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Future pensioners face £100-a-week shortfall for not saving enough

As featured in the Daily Express with comment from Rory Stuart, Wealth Planner

A future generation of pensioners face a £100-a-week shortfall in their expected pension because they are not saving enough.

The typical worker wants £409 per week to pay the bills in retirement, but the amount of money they are salting away only qualifies them for £312 a week.

And some areas of the UK are less prepared than others for the financial realities of old age, according to the first Retirement Savings Map produced.

Worryingly, more than half of working adults living in the East Midlands, East of England and South West are not saving into a pension.

Meanwhile, based on the saving habits of 18,000 people across England and Scotland, the map shows residents of the North East, Scotland and the North West are the most likely to enjoy a financially comfortable retirement.

But although workers are using a mixture of methods to save for their retirement, with property, investments and private and workplace pension schemes among the most popular, pension experts warned they were simply not putting enough money and many workers are not starting to save early enough.

Andy Briggs, group chief executive at pension specialists Friends Life, said: "It's encouraging to see areas of the UK where savers are actively managing their finances for their future.

"Acting today means these people are best positioned to secure the future they want in retirement.

"But there are worrying areas of financial deficit where a combination of a lack of awareness, lack of planning and soaring living costs mean a future situation of income shortfall.

"The average total amount of retirement savings is not sufficient once living and housing costs have been factored in, with people facing an expected financial shortfall of £96.67 per week.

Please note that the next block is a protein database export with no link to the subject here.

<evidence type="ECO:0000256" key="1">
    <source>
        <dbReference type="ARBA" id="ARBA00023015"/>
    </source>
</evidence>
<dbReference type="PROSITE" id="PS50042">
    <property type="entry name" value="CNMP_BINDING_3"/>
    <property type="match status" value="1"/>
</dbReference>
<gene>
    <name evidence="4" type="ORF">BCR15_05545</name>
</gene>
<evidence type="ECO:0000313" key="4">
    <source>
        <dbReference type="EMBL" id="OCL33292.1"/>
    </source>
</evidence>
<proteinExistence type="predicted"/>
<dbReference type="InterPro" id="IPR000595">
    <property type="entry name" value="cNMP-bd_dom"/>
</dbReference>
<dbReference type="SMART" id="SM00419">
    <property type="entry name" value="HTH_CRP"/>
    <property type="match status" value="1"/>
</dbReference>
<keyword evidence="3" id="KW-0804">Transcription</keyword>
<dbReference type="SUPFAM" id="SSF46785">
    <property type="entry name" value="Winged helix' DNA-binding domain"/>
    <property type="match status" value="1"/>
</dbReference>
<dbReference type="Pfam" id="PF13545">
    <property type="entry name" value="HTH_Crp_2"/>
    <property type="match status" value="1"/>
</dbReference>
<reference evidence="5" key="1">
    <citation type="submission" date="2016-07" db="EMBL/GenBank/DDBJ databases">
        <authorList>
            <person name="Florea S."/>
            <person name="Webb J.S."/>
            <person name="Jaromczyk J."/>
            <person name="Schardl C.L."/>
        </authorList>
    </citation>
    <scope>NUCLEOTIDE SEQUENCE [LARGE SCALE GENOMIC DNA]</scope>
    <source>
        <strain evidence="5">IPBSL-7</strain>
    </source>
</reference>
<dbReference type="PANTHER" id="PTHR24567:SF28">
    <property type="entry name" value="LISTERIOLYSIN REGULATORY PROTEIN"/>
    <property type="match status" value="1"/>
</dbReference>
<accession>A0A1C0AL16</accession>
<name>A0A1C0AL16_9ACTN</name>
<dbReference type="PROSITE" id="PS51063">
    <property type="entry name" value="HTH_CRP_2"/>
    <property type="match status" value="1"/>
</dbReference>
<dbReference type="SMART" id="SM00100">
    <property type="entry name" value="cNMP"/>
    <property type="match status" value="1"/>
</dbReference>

"Our map shows only 58 per cent of workers with some form of pension and only 23 per cent of them save the maximum amount they can afford."

In the South West and North East, residents have the smallest shortfall between their likely income and their expected housing and living costs in retirement.

However, the East of England and Greater London are the least prepared and can expect the greatest financial shortfall in retirement.

On average, those in the East of England face an income shortfall of £105.38 per week and Greater London a shortfall of £123.85 per week.

The difference in attitude to retirement savings also varies by city.

People living in Edinburgh are the most proactive in pension saving and those in Bristol and Sheffield are the most prepared for their expected income and spending habits in later years.

But Birmingham residents face one of the greatest financial shortfalls of all the UK cities as they save the least money for retirement.

Londoners, who are the second least likely to save money for retirement, also face the highest living costs at £228 per week, which may mean they focus on day-to-day spending pushing retirement savings down the list of priorities

Rory Stuart, Wealth Planner at Sanlam, said: "With people living longer than ever before, retirement can actually last more than 30 years in many people's lives.

"I am deeply concerned that people face an income shortfall of nearly £100 per week for such a long period of time.

"This clearly demonstrates the need to start saving for the long-term future as early as possible, and for people to ensure they factor in the cost of how they actually want to live in retirement - not leaving themselves short for life's more enjoyable activities, such as going out and taking part on hobbies.

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